You are using an older browser version. Please use a supported version for the best MSN experience.

Produce placement

LiveMint logoLiveMint 13-06-2014 Nandini Ramnath

A movie doesn’t have to be about food, drink, restaurants or cooking to feature edible items in interesting ways. Food has popped up in the unlikeliest of places—in the “I’ll have what she’s having” scene in When Harry Met Sally, for instance, or the bonding over spaghetti-and-meatball meals in American mafia movies, the use of a leg of lamb in Serial Mom (a nod to Roald Dahl’s short story Lamb To The Slaughter), or food-inspired Hindi film songs like You Are My Chicken Fry (Rock Dancer) and Batata Wada (Hifazat).


Food, rather its lack, guides the actions and attitudes of the unemployed young men of Tamil director K. Balachander’s Varumayin Niram Sivappu. One of them hawks his body to a lonesome housewife for a meal. Kamal Haasan’s educated jobless wanderer doesn’t quite sell his soul, but he does dip his hand into a filthy pool of water, fish out an apple, rub it clean and, after some hesitation, eventually bite into it.


Love stirs the characters of Mira Nair’s Monsoon Wedding, a slice-of-life portrait of nuptials in a wealthy Delhi family, in strange ways. The bride-to-be comes around to accepting her arranged marriage situation, sexual abuse is exposed, various relatives fall in and out of love on the sidelines, and Vijay Raaz’s wedding organizer falls in love—and starts soulfully chewing on the marigold flowers that have been carted in for decoration purposes.


Coffee is a commonly accepted code for something that is hot, stimulating and necessary—in short, anything but a beverage. In Ramesh Sippy’s Shakti, Smita Patil’s hotel singer, a woman who has the temerity to live on her own, repeatedly invites Amitabh Bachchan’s brooding hero over for “coffee”. He finally takes the hint, and ends up moving in with her. The coffee offer is repeated in Saket Chaudhary’s hilarious Pyaar Ke Side Effects, in which Sophie Choudry’s seductress offers Rahul Bose’s commitment-phobe a nightcap like no other.


The Wayward Cloud is set in a drought-stricken Taiwan where the juicy red fruit is cheaper than water. It opens with a sexually explicit scene featuring a strategically placed slice. Watermelon-inspired motifs and other interesting uses of the succulent fruit recur throughout the movie, which explores film-maker Tsai-Ming Liang’s favourite themes of loneliness, alienation, sexual yearning, lassitude and fortitude with frankness and humour. For unforgettable uses of cabbage, see his latest masterpiece, Stray Dogs.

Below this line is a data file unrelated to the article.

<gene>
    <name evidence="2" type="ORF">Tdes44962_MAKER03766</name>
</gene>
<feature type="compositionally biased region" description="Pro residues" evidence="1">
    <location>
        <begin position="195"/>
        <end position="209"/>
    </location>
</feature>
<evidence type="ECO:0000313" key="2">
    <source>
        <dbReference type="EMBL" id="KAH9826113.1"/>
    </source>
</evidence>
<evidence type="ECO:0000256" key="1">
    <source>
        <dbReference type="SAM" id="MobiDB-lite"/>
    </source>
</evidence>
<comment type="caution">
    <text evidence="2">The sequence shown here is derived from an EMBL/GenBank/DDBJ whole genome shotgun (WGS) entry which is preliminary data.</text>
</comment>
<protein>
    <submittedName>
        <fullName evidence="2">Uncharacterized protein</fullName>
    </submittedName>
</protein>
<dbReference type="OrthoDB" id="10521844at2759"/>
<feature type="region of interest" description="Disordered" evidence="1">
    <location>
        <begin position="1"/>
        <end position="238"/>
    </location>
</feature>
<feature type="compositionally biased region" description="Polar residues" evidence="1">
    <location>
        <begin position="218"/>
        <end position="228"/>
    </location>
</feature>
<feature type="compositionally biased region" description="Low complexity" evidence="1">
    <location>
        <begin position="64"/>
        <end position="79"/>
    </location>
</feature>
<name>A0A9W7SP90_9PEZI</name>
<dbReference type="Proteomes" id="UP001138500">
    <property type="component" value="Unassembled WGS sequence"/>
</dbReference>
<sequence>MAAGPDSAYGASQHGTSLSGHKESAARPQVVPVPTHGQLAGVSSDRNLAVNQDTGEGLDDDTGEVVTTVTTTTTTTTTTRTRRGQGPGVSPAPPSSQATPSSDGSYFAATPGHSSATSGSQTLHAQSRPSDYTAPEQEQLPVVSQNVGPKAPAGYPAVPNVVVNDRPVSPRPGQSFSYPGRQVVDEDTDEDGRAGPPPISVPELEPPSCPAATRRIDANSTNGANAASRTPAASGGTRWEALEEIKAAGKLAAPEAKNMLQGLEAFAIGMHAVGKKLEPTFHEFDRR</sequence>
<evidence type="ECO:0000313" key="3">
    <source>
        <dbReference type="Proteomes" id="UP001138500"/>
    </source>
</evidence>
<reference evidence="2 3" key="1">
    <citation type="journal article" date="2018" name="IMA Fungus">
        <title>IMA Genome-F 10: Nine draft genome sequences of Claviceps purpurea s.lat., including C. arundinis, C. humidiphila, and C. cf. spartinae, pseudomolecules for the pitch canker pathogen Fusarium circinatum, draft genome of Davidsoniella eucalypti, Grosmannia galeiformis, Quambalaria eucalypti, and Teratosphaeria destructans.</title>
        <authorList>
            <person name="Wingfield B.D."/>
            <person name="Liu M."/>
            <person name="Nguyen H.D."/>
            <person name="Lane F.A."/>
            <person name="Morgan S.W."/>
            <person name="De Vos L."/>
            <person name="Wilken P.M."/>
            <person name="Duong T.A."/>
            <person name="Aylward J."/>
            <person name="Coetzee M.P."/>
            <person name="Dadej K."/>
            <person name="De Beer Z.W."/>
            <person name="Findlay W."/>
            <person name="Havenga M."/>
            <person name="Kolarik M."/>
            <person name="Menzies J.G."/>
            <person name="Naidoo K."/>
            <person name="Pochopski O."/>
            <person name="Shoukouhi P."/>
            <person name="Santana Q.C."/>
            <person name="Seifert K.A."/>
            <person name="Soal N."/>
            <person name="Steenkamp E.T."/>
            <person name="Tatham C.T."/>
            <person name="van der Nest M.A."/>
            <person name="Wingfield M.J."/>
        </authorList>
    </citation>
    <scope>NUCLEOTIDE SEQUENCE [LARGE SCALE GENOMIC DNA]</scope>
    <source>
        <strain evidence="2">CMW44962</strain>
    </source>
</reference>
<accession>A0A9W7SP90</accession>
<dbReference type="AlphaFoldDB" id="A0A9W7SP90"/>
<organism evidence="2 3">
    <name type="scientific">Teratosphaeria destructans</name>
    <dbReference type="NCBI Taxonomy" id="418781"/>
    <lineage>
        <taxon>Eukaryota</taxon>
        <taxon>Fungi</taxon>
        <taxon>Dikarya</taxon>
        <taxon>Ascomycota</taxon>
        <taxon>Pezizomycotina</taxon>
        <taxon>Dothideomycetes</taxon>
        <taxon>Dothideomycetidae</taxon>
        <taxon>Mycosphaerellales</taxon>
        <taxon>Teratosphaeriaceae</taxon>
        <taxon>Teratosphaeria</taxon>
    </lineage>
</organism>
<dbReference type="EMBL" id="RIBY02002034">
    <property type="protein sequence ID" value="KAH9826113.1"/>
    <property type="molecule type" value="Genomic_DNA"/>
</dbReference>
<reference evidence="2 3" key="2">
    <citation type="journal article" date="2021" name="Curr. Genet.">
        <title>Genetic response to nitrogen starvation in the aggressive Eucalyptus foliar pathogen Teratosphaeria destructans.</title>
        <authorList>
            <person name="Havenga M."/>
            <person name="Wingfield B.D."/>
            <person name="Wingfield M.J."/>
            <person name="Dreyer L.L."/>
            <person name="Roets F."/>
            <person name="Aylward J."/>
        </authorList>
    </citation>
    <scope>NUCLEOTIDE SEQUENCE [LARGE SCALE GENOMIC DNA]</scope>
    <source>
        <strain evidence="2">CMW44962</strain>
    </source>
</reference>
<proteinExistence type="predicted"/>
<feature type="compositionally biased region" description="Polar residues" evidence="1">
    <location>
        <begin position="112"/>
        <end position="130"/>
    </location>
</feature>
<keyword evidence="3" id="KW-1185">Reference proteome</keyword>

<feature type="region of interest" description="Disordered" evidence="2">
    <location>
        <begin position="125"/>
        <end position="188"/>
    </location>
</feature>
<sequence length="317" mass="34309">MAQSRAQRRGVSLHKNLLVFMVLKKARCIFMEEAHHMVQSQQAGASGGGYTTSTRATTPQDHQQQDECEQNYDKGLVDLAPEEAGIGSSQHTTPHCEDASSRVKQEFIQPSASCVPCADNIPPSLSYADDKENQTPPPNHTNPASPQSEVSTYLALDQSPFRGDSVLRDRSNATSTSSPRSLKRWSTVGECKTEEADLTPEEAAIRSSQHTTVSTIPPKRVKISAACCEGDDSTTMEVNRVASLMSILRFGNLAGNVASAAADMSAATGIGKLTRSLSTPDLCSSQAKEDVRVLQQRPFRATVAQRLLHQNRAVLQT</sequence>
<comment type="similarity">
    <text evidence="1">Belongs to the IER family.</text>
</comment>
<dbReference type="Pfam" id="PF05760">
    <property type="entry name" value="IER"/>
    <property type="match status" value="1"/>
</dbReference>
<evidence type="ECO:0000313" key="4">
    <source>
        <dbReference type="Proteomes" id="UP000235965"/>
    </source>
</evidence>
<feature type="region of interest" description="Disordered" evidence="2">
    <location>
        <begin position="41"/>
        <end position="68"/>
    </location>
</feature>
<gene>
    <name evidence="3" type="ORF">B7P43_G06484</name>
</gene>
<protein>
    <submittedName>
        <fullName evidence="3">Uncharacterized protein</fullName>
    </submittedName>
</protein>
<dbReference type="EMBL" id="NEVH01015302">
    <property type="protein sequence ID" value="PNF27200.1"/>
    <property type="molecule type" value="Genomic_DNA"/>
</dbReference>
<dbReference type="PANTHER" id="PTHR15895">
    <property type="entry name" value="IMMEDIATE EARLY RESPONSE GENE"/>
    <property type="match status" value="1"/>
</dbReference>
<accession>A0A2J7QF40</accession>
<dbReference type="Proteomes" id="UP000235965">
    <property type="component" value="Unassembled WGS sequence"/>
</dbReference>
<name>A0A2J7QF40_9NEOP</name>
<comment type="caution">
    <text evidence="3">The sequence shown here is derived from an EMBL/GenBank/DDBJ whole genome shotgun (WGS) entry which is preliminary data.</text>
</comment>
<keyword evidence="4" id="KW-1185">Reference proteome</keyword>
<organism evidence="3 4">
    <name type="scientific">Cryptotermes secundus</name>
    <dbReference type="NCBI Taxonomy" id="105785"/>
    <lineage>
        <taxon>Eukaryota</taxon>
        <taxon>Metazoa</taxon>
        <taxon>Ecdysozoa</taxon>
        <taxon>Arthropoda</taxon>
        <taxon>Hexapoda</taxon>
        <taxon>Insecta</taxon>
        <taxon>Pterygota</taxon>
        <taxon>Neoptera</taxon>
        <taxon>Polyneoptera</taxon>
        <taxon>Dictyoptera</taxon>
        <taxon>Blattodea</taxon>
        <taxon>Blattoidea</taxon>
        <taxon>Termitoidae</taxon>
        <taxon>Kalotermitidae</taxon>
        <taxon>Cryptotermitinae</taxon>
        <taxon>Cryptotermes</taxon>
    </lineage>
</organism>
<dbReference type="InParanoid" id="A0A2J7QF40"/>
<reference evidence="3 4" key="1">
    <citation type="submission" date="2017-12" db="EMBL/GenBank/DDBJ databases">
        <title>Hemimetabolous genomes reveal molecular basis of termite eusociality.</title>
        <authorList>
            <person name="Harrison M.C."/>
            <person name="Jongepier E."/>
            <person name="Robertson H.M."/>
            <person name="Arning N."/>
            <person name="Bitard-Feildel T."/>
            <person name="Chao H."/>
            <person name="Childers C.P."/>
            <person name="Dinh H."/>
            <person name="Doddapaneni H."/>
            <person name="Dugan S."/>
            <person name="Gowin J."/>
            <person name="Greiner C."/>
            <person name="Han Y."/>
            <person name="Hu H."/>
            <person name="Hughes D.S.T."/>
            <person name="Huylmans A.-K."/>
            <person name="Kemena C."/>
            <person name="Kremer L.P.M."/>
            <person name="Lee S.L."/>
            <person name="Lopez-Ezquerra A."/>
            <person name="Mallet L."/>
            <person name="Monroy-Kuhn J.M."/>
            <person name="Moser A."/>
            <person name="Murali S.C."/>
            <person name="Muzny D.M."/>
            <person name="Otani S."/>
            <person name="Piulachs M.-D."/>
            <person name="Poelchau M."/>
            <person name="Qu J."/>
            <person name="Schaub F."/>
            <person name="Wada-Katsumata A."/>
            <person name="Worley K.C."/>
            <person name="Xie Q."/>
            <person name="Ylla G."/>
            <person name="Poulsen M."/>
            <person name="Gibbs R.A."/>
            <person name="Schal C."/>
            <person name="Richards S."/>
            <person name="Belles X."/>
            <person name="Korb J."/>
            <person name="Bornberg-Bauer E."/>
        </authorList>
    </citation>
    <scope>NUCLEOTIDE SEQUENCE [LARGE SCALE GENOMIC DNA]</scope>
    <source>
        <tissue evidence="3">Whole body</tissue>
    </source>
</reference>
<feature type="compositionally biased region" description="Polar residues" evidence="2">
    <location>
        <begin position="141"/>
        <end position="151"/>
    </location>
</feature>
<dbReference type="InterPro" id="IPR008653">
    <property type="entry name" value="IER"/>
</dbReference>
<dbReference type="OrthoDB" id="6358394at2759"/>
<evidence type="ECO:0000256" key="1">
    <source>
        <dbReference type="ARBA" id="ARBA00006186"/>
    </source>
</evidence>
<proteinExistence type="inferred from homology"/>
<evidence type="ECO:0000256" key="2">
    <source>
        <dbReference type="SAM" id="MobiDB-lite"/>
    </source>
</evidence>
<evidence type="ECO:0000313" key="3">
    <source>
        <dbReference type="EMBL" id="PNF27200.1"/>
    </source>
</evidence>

A Time To Live, A Time To Die, part of Hou Hsiao-Hsien’s coming-of-age trilogy, is a powerful exploration of a family’s journey from China to Taiwan, seen through the eyes of a young boy. It has several stand-out scenes, including one in which the boy’s grandmother, who yearns to return to her country and keeps running away from home, juggles guavas in a moment of sheer joy.


In Kundan Shah’s Jaane Bhi Do Yaaro, Naseeruddin Shah’s bumbling scam-buster, disguised as a Time magazine photographer, persuades Satish Shah’s grubby-handed municipal commissioner that the best way to approach cake is to eat some and throw a few slices out of the window.


The detective from the television series Karamchand was rarely seen without an orange-coloured root. Nor is the delectable Clive Owen in Shoot ’Em Up, in which he uses the vegetable for comic effect and as a killing machine when the situation demands it.


Homi Adajania’s stoner comedy Being Cyrus, based on Kersi Khambatta’s story, was initially known as “Akoori”, after the Parsi dish made out of scrambling several eggs together. The original title best describes the addle-brained characters, including Naseeruddin Shah’s permanently zoned-out sculptor, Boman Irani’s mad-as-a-hatter bully and Dimple Kapadia’s neurotic lady of the house.

‘Samosas’ and chips

Shekhar Kapur’s Mr India, a rollicking adventure about Anil Kapoor’s ordinary man who is transformed into an invisible vigilante with the aid of a chunky bracelet, isn’t without its moments of tenderness. Kapoor’s brood of adopted orphans hasn’t eaten for days. Sridevi, a child-hating tenant, buys out the nearest Monginis shop and offers samosas and chips as a peace offering.

Rice plate

The much maligned Rice Plate song from the 1988 action movie Jeete Hain Shaan Se, sung with trademark gusto by leading man Mithun Chakraborty, uses the wholesome, vegetarian lunch option to poke fun at the insensitive ways of the meat-eating wealthy. The song inspired the title of Rohit Roy’s contribution to the 2007 anthology Dus Kahaniyan. Roy’s film itself was fed entirely by the American short Lunch Date.

A whole wedding feast

The delightful Vivaha Bhojanambu song from the 1957 Telugu fantasy movie Maya Bazaar is a feast for the senses. It features characters from the Mahabharat epic, including S.V. Ranga Rao as Ghatotkach, who uses his magical powers to bring a kitchen full of wedding delicacies to life.

This fortnightly column looks at news through the prism of cinema.

Also Read | Nandini’s previous Lounge columns

More From LiveMint

image beaconimage beaconimage beacon